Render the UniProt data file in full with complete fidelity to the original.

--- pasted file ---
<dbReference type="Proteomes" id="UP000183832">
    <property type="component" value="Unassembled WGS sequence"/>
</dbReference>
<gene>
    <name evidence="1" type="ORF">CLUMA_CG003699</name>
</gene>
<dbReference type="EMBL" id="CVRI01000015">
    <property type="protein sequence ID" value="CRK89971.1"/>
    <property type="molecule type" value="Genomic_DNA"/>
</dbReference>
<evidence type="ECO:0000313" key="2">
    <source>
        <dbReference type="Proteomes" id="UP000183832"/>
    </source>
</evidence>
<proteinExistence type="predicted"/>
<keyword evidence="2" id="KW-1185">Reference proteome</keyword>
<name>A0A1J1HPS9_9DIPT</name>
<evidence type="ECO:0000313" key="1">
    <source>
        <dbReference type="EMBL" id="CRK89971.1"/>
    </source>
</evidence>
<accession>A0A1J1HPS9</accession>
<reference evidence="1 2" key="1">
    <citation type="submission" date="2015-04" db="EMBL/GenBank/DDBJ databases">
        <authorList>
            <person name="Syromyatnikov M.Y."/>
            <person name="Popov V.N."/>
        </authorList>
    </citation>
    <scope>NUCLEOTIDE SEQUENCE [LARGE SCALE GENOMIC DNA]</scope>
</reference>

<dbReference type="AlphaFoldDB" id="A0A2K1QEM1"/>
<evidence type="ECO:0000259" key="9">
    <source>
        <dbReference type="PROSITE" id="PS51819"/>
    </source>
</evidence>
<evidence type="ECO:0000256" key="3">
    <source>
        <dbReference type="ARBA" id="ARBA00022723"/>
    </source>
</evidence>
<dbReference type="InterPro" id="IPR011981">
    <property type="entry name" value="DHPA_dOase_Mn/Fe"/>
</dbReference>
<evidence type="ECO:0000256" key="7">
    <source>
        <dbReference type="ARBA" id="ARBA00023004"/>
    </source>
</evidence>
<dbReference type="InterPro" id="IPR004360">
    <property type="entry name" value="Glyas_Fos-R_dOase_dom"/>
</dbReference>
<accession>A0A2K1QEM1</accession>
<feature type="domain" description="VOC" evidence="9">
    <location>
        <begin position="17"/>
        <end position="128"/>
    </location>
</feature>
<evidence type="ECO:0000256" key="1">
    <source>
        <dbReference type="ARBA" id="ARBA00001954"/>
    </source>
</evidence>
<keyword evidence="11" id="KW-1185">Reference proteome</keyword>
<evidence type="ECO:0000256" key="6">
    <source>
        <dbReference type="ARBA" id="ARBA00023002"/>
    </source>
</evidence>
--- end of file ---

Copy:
<dbReference type="Proteomes" id="UP000183832">
    <property type="component" value="Unassembled WGS sequence"/>
</dbReference>
<gene>
    <name evidence="1" type="ORF">CLUMA_CG003699</name>
</gene>
<dbReference type="EMBL" id="CVRI01000015">
    <property type="protein sequence ID" value="CRK89971.1"/>
    <property type="molecule type" value="Genomic_DNA"/>
</dbReference>
<evidence type="ECO:0000313" key="2">
    <source>
        <dbReference type="Proteomes" id="UP000183832"/>
    </source>
</evidence>
<proteinExistence type="predicted"/>
<keyword evidence="2" id="KW-1185">Reference proteome</keyword>
<name>A0A1J1HPS9_9DIPT</name>
<evidence type="ECO:0000313" key="1">
    <source>
        <dbReference type="EMBL" id="CRK89971.1"/>
    </source>
</evidence>
<accession>A0A1J1HPS9</accession>
<reference evidence="1 2" key="1">
    <citation type="submission" date="2015-04" db="EMBL/GenBank/DDBJ databases">
        <authorList>
            <person name="Syromyatnikov M.Y."/>
            <person name="Popov V.N."/>
        </authorList>
    </citation>
    <scope>NUCLEOTIDE SEQUENCE [LARGE SCALE GENOMIC DNA]</scope>
</reference>

<dbReference type="AlphaFoldDB" id="A0A2K1QEM1"/>
<evidence type="ECO:0000259" key="9">
    <source>
        <dbReference type="PROSITE" id="PS51819"/>
    </source>
</evidence>
<evidence type="ECO:0000256" key="3">
    <source>
        <dbReference type="ARBA" id="ARBA00022723"/>
    </source>
</evidence>
<dbReference type="InterPro" id="IPR011981">
    <property type="entry name" value="DHPA_dOase_Mn/Fe"/>
</dbReference>
<evidence type="ECO:0000256" key="7">
    <source>
        <dbReference type="ARBA" id="ARBA00023004"/>
    </source>
</evidence>
<dbReference type="InterPro" id="IPR004360">
    <property type="entry name" value="Glyas_Fos-R_dOase_dom"/>
</dbReference>
<accession>A0A2K1QEM1</accession>
<feature type="domain" description="VOC" evidence="9">
    <location>
        <begin position="17"/>
        <end position="128"/>
    </location>
</feature>
<evidence type="ECO:0000256" key="1">
    <source>
        <dbReference type="ARBA" id="ARBA00001954"/>
    </source>
</evidence>
<keyword evidence="11" id="KW-1185">Reference proteome</keyword>
<evidence type="ECO:0000256" key="6">
    <source>
        <dbReference type="ARBA" id="ARBA00023002"/>
    </source>
</evidence>